Highsmith’s novels are highly pointed satires, almost falling into a literary category that might be termed ‘revenge porn’. Her targets are gender stereotypes and social pretensions of what might be called the middle class: respectable heterosexual comfortable people. Pretensions that of course veil an endemic American darkness.   Her writing takes place in ordinary settings in ordinary sorts of circumstances amongst ordinary people allowing her to underscore social conventions of Americana with an acid dark observational humour, a black humour that never ends.

As film maker Lynch assembles a series of defining small town visual tropes: the neat serried houses lining leafy streets that are straight as dies; the manicured grass front lawns, the local store, the school, the diner. He sets these off against an increasingly disturbed scenario that like the song, wallows into parody.  In ‘Blue Velvet’s opening sequence we see Jeffrey’s dad watering his lawn then suddenly dramatically crumpling collapsing onto the turf. The green green grass of normalcy, is visited by the shocking the abnormal: cue Jeffrey’s return home from college. Later as Jeffrey visits dad in hospital it appears that dad’s had a stroke or perhaps a heart attack. Monitored and with multiple tubes inserted into his body he is a victim of the lawn, a sad consequence of the impulse to maintain appearances.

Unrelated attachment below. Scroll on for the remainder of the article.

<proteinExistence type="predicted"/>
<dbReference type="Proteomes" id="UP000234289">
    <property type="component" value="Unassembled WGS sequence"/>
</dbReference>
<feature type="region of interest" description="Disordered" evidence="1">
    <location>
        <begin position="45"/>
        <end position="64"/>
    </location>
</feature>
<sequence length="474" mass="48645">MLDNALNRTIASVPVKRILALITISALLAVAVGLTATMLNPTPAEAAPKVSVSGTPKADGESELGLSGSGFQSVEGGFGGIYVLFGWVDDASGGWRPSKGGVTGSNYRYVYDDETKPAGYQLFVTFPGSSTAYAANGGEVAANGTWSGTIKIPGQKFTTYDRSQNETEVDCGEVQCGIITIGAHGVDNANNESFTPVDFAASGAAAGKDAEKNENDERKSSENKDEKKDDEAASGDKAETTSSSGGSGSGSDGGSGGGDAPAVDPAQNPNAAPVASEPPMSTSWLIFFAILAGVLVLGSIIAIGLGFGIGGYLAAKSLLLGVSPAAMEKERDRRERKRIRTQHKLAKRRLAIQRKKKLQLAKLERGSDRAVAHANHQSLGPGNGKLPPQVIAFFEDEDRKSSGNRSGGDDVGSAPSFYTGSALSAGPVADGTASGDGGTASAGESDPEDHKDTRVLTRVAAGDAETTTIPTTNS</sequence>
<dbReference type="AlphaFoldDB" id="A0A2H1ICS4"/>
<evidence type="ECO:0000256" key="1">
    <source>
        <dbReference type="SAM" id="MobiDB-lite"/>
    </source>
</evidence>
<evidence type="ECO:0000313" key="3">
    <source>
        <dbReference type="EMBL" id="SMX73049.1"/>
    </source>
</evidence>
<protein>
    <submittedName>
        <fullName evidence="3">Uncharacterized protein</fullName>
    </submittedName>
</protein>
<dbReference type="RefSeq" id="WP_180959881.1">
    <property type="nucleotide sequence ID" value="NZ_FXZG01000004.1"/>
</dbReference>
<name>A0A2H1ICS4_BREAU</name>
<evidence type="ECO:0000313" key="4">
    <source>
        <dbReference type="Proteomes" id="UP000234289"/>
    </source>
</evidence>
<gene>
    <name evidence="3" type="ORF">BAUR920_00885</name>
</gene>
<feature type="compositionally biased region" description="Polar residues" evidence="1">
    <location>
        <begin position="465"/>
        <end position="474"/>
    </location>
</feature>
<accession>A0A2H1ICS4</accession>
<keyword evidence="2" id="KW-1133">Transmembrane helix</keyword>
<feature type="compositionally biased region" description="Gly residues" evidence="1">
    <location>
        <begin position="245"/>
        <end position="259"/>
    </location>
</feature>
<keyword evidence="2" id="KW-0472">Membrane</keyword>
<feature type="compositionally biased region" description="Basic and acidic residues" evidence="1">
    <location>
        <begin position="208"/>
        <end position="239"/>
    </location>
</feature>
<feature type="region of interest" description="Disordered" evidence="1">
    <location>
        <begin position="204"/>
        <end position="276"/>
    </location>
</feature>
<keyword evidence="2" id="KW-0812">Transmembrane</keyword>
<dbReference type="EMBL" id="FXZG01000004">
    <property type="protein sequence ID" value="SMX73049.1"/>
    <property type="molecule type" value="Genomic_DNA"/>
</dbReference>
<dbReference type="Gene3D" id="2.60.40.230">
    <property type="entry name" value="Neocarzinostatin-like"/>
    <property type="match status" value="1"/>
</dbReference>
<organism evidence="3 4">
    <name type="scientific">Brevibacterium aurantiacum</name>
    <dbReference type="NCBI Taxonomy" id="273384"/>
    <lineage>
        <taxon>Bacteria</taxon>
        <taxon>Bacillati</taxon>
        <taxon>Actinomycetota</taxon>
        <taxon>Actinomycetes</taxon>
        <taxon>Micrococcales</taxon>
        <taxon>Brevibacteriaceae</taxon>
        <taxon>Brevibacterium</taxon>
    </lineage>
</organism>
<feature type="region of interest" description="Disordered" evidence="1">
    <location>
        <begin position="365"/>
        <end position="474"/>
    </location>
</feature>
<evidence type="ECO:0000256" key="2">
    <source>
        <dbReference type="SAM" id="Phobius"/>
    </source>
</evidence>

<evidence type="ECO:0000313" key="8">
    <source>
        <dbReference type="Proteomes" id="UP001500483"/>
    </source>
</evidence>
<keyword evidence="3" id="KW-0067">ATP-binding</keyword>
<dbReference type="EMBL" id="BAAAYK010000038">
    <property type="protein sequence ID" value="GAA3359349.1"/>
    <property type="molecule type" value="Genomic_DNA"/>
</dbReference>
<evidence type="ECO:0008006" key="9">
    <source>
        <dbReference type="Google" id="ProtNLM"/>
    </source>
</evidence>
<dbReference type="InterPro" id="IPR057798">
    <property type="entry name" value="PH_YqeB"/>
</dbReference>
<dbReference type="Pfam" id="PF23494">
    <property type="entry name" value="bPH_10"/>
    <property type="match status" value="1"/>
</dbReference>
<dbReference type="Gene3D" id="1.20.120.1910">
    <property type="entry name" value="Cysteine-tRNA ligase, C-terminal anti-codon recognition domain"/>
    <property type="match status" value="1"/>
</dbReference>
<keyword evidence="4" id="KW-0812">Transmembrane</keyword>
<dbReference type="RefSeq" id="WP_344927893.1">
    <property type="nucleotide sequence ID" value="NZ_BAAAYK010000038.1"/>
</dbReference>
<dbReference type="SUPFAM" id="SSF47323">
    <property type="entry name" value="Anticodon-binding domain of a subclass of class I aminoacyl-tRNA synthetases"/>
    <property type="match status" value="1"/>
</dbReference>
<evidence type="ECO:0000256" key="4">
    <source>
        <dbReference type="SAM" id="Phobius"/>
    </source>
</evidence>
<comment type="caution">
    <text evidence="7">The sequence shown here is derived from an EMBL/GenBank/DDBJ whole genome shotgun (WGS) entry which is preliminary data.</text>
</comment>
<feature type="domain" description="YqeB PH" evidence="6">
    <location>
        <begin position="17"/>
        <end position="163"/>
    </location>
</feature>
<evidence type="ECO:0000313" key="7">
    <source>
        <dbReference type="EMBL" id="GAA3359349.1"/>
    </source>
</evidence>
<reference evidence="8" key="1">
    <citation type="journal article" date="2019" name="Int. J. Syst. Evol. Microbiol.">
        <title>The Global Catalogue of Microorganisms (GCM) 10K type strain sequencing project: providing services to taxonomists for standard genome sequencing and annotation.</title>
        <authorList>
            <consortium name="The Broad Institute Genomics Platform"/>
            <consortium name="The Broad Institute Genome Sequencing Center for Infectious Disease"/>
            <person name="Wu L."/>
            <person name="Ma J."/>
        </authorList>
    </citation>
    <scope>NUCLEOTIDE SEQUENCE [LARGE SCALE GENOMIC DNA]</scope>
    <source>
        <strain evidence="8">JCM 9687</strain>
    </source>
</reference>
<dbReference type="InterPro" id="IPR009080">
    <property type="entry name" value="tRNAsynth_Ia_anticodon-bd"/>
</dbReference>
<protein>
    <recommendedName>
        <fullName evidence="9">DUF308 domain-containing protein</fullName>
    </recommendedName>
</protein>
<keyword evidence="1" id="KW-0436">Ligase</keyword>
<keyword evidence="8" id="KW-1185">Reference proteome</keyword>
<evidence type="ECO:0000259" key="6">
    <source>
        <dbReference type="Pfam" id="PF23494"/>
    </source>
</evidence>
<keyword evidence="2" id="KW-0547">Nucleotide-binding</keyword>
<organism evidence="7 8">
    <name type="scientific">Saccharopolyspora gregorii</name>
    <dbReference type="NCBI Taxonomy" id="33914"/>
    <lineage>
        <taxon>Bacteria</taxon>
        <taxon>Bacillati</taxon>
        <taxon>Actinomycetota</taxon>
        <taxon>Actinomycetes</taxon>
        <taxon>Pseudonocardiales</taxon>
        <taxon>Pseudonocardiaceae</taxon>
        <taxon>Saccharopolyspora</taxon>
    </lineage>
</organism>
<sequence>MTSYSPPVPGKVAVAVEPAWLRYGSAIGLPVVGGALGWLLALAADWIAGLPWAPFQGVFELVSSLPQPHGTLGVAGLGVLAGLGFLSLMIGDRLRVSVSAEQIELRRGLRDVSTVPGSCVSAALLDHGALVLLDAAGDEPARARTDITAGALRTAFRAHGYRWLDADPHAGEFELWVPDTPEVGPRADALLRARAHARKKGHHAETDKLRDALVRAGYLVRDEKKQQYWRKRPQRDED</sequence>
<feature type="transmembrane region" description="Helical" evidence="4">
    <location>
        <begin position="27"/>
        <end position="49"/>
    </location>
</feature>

After this ‘opening up’ event the script kicks on with Jeffrey’s discovery of the severed ear lying in the grass, setting up the ‘mystery’ and allowing a pall of weirdness to descend haze-like upon the action and settings. The audience start to understand something about this little town. But whereas writer Highsmith is careful to underplay her outrageous plots with a certain level of restraint and stylised irony, at this point in his scenario, Lynch is only able to engage in an orgy of complete self indulgence.

Lynch’s self indulgence is highlighted by Dennis Hopper’s role, his playing out of the resident town psycho. At this point in his career as an actor Hopper has little more to offer than self parody. With his tensed facial musculature and fixed staring eyes, he explodes into each scene with a self important strut and balled fists, he’s a joke. After Hopper’s first grand guignol entrance entrance Lynch’s scenario descends into slapstick pantomime.